At one time, it was illegal to spit on the sidewalks in Batavia. And it also was against the law to swim nude in the Fox River within St. Charles city limits, but only during the day.
The Tri-Cities had their share of “odd” ordinances in history. But as times changed, the need for some of the ordinances has diminished.
For example, When James K. Lewis was mayor of St. Charles from 1875 to 1877 and 1879 to 1881, an ordinance was enacted that made it illegal to swim nude or semi-nude in the Fox River within city limits during the day, according to information provided by the St. Charles History Center. Today, it is illegal to swim in the Fox River within St. Charles city limits, said Kim Schult, records division manager with the St. Charles Police Department.
During Lewis’ tenure, ordinances also made it illegal for people to roll hoops, fly kites and “other boisterous amusements which interfered with the movement of pedestrians” in crowded areas.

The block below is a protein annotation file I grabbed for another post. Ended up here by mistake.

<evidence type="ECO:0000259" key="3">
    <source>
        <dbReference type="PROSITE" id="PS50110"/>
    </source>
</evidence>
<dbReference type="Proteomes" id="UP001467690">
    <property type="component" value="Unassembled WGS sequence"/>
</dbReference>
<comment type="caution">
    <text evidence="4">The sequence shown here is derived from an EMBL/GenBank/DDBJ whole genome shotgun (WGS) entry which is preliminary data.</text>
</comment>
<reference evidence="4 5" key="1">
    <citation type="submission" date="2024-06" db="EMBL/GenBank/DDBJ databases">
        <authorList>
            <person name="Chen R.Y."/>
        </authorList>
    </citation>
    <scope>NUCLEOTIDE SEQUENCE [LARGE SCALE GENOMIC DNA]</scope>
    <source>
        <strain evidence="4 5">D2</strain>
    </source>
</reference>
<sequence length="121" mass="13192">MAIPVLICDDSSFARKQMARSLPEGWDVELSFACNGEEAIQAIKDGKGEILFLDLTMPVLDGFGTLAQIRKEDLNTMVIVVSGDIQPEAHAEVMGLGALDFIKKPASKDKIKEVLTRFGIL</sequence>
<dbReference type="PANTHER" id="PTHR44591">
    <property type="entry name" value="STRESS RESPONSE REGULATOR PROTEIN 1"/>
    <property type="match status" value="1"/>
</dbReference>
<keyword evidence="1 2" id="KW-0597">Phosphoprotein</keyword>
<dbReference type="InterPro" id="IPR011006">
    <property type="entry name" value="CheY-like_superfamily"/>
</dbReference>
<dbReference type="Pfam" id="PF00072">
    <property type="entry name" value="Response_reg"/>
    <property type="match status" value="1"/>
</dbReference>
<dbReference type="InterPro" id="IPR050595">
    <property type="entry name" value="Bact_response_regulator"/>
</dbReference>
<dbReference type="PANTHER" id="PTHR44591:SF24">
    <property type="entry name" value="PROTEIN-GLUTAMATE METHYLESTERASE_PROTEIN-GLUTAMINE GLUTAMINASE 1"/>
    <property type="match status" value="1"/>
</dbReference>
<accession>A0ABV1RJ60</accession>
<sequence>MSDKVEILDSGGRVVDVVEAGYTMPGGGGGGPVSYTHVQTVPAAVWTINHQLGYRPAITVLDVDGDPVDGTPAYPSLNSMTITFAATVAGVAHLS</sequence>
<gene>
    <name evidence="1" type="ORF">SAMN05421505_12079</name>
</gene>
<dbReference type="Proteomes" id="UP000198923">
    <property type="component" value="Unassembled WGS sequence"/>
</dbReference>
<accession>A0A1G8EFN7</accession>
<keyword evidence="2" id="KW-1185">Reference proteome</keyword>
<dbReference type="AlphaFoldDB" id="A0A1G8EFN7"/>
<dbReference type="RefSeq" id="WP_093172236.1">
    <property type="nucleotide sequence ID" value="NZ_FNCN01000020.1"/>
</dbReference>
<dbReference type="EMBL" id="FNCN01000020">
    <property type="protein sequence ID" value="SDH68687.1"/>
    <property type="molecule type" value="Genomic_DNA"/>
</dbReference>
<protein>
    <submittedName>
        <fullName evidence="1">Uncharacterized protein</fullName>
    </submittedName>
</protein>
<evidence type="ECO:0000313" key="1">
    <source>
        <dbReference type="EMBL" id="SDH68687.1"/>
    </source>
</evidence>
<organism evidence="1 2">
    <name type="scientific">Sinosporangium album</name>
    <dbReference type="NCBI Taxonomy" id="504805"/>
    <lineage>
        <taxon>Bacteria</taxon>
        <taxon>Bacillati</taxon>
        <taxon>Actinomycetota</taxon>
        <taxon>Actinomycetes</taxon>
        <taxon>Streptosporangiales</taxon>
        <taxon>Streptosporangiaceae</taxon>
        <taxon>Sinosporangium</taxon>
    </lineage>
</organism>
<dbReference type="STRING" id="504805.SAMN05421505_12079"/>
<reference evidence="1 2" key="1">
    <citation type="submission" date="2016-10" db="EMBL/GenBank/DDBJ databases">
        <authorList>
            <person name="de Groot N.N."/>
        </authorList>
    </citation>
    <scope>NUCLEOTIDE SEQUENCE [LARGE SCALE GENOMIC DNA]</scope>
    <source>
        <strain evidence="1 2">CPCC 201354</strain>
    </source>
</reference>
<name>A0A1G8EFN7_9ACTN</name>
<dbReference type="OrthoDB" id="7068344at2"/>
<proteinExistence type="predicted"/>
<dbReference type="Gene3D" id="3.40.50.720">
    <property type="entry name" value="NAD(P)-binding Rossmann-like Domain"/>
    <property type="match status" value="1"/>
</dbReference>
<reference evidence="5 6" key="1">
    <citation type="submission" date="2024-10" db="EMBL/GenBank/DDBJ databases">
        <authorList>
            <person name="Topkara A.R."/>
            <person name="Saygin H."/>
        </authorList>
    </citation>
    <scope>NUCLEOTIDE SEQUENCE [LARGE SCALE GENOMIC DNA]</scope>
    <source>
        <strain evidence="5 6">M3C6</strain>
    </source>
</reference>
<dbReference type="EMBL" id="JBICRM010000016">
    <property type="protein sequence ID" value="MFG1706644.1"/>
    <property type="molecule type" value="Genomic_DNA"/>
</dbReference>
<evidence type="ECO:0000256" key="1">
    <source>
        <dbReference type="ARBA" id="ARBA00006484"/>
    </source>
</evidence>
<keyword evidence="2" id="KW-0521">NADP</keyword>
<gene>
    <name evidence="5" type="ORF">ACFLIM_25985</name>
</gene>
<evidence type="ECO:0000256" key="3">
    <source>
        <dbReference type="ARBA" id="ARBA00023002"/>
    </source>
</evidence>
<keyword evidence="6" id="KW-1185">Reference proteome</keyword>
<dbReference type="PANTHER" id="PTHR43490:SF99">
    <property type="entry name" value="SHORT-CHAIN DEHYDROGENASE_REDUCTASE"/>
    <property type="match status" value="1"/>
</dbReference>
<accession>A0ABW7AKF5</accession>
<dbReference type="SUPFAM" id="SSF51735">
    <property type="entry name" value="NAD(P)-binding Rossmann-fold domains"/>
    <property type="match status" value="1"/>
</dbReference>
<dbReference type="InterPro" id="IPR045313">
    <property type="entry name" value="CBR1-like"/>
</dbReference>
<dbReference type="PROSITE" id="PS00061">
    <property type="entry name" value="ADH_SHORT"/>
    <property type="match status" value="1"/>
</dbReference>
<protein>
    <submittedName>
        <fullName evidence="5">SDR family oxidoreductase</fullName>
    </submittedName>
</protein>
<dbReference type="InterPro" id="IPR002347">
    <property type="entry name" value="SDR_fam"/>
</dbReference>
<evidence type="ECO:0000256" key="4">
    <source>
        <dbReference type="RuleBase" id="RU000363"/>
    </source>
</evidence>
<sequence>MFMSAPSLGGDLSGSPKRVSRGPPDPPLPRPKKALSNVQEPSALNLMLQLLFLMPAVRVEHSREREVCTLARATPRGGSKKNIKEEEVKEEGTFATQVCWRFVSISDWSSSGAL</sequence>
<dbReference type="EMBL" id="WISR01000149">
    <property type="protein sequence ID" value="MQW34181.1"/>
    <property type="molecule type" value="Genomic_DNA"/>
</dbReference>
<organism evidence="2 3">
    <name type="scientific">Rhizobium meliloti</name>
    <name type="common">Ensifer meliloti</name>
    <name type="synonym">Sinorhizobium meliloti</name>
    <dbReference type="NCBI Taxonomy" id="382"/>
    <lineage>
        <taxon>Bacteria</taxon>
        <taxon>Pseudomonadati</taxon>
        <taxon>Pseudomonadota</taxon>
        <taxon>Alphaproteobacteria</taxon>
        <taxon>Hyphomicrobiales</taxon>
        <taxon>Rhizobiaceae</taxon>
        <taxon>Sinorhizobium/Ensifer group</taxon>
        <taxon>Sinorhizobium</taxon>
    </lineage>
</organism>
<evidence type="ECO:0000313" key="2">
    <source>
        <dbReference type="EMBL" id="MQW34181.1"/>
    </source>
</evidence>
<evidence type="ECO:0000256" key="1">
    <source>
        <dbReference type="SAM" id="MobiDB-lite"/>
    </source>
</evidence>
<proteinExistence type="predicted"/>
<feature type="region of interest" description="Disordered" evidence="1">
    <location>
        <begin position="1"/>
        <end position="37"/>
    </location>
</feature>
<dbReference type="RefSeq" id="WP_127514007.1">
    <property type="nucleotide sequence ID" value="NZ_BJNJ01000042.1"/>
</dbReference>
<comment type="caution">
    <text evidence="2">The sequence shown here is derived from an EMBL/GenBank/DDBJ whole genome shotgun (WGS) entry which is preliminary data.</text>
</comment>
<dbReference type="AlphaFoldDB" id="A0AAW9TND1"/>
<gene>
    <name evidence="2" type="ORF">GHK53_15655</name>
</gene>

The book “General and Special Ordinances – City of St. Charles,” published in 1926, outlines all of the ordinances in place during that time period. Back then, those younger than the age of 21 could not legally smoke cigarettes, and shops needed a license to sell cigarettes. Shops also needed a license to sell or distribute milk.
Another ordinance made it illegal to “throw, lay or place” banana skins, orange peels or other fruit on any sidewalk within the city.
Similarly, it was illegal to place anything in the streets that could injure a horse, such as glass, nails, fruit or vegetables.
And anyone who wanted to exhibit a stud horse within city limits in 1926 was out of luck. Operating a wagon back then without a license was out of the question, and so was driving a wagon too fast.
Likely for safety reasons, shops could not sell or weigh any gunpowder in the evenings or “after the lighting of the lamps in the store or place.”
Batavia also had an ordinance that barred people from spitting on sidewalks when chewing tobacco was popular.
Marilyn Robinson, who used to write columns for the Kane County Chronicle, wrote in 2000 that: “Long ago, a great many men chewed tobacco. Women wore long dresses with skirts that hit the sidewalk behind them as they walked along.”
Robinson went on to write that, “The men fumed and chorted, but the women campaigned and at last signs were posted on all the telephone posts, ‘No spitting on the sidewalk.’ ”